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Mischievous Creatures: The Forgotten Sisters Who Transformed Early American Science

When I was very small, my mother often called me “Little Miss Mischief.” It meant I had once again done something wrong, but not terribly wrong, and maybe a little bit cute. I was happy with the title. Elizabeth and Margaretta Morris, the sisters of the title of Catherine McNeur’s book, were not so fortunate. Their mischief was seen as serious; they were challenging the exclusive male 19th century science establishment as they sought opportunity and recognition for their work.
Not travelers, the two women conducted their efforts in botany (Elizabeth) and entomology (Margaretta) in the neighborhood of their Germantown, Pennsylvania home. Neither married, but the family wealth (some, alas, gained from the slave trade) allowed them comfortable single lives together. Their social status enabled them to connect with other scientists in this era when the distinction between professionals and amateurs was blurry.
Collecting plants and insects was central to both their fields of study. Elizabeth, for instance, sent many plant specimens to Asa Gray, the first professor of botany at Harvard, and received some from him in return. Though other scientists collected from the far corners of the earth, the Morrises did their work near home, often along nearby Wissahickon Creek.
Elizabeth resisted publicity for herself.  She wrote at least 77 articles about her studies, all anonymous, using initials or such names as “A Friend to Farmers.”  Margaretta was different. She studied insects that damaged crops in her neighborhood. In 1836 the Hessian fly, Cecidomyia destructor, was attacking wheat throughout the region. Through close observation, she determined that the current understanding of where on the wheat the flies laid their eggs was faulty. In the spirit of helpfulness she allowed her paper describing her discovery to be read aloud by a male cousin at a meeting of the American Philosophical Society in Philadelphia. McNeur’s description of the resulting uproar shows clearly the challenges faced by women scientists.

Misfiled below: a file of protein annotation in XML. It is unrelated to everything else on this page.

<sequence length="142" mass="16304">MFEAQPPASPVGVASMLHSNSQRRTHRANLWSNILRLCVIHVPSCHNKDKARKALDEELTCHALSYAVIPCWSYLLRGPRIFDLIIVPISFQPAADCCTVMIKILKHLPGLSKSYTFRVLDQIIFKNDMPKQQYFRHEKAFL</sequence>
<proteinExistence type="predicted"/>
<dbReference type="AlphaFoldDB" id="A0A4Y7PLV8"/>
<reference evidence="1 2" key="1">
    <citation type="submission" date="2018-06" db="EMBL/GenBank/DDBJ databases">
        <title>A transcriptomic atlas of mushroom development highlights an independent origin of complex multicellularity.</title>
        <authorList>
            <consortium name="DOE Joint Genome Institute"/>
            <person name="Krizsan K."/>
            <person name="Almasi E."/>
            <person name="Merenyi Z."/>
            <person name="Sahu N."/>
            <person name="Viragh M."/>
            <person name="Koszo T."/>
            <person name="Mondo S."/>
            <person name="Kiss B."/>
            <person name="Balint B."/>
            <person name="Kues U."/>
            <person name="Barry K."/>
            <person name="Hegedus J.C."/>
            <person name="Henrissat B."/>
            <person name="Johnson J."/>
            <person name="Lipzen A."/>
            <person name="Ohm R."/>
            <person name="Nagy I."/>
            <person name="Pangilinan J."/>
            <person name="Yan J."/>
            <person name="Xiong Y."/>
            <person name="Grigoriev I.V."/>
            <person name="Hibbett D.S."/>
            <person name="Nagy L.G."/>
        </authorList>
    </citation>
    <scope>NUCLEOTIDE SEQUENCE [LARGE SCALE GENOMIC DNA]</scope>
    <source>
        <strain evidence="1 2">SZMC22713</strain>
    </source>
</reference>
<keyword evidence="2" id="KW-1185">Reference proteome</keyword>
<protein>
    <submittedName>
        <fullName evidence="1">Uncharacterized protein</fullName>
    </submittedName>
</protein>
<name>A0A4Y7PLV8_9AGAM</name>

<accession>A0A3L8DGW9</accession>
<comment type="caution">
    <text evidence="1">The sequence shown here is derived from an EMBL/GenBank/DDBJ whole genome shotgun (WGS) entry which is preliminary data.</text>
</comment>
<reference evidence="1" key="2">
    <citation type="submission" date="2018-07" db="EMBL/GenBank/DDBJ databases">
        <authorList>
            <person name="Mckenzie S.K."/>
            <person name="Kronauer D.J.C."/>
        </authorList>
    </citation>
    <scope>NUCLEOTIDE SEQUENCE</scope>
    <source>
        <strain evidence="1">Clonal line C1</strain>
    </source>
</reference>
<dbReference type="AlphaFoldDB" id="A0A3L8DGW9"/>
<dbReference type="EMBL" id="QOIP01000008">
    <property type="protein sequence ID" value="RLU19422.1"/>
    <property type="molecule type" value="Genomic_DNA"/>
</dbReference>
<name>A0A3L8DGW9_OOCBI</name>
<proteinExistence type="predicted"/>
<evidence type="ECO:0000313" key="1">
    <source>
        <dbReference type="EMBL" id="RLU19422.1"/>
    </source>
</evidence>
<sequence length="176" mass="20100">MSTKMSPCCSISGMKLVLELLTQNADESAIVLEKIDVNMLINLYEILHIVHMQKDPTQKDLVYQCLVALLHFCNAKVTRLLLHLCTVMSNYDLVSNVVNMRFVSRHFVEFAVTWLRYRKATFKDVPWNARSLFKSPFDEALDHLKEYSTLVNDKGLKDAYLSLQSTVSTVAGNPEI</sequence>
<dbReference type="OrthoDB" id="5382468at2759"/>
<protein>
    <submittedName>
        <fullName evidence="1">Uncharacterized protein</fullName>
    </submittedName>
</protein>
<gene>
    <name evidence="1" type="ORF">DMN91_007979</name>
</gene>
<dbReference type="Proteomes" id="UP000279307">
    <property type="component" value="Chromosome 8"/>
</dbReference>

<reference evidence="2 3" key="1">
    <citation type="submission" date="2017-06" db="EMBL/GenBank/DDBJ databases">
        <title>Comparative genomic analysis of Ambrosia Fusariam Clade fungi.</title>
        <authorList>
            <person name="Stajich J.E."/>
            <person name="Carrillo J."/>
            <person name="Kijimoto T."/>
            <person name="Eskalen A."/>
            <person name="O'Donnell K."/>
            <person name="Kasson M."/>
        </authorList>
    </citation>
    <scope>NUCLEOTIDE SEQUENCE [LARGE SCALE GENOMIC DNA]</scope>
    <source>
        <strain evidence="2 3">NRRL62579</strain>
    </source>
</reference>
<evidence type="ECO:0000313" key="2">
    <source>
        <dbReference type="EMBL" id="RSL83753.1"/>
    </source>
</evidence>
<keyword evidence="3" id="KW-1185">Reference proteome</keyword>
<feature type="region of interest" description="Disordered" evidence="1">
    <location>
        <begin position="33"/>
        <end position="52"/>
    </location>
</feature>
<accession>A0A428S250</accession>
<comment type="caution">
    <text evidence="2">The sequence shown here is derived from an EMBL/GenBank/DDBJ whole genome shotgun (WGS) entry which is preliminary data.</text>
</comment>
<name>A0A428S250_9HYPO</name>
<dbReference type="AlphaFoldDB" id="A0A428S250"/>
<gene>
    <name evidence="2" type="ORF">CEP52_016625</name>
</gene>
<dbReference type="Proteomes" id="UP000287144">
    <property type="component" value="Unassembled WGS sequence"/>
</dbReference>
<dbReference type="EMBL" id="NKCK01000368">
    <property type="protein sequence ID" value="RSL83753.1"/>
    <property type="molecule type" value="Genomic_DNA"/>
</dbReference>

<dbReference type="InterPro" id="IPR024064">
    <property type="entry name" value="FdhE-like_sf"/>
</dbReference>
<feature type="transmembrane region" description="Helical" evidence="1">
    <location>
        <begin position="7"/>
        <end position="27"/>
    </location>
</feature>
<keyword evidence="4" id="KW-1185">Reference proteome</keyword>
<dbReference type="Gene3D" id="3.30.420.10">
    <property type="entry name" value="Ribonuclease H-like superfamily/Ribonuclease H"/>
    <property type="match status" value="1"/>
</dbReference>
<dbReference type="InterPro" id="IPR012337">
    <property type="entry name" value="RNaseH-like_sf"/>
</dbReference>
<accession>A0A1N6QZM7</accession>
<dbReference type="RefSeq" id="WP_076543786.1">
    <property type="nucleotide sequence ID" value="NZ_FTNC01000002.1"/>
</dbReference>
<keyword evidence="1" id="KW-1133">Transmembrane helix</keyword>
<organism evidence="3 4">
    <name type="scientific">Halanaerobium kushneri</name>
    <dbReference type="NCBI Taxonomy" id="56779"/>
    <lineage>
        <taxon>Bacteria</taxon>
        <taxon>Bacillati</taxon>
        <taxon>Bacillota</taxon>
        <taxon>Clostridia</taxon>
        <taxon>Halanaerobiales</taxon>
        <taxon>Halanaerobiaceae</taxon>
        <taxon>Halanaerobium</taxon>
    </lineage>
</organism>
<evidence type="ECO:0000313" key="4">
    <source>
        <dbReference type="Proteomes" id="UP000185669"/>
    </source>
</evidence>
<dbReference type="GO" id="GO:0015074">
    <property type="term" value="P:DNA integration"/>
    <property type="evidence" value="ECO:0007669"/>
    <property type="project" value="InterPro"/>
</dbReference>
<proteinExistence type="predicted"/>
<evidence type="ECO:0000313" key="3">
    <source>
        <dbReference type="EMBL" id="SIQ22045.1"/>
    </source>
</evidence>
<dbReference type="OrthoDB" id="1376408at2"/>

Margaretta did not back down. Her efforts to gain acceptance led in 1850 to her membership in the American Association for the Advancement of Science. She and the astronomer Maria Mitchell were elected at the same meeting, the first two women members. Margaretta did not attend.
Mischievous Creatures shows in impressive detail how personal contacts, correspondence, and hard work allowed these two women to participate in the development of science in America in the generation after the Revolution.  The reader wanders along the creek with Elizabeth and Margaretta as they collect specimens and learns with admiration how they spread their discoveries across the country.
Review by Priscilla Grundy in the Leaflet, Volume 11 Issue 2, February 2024.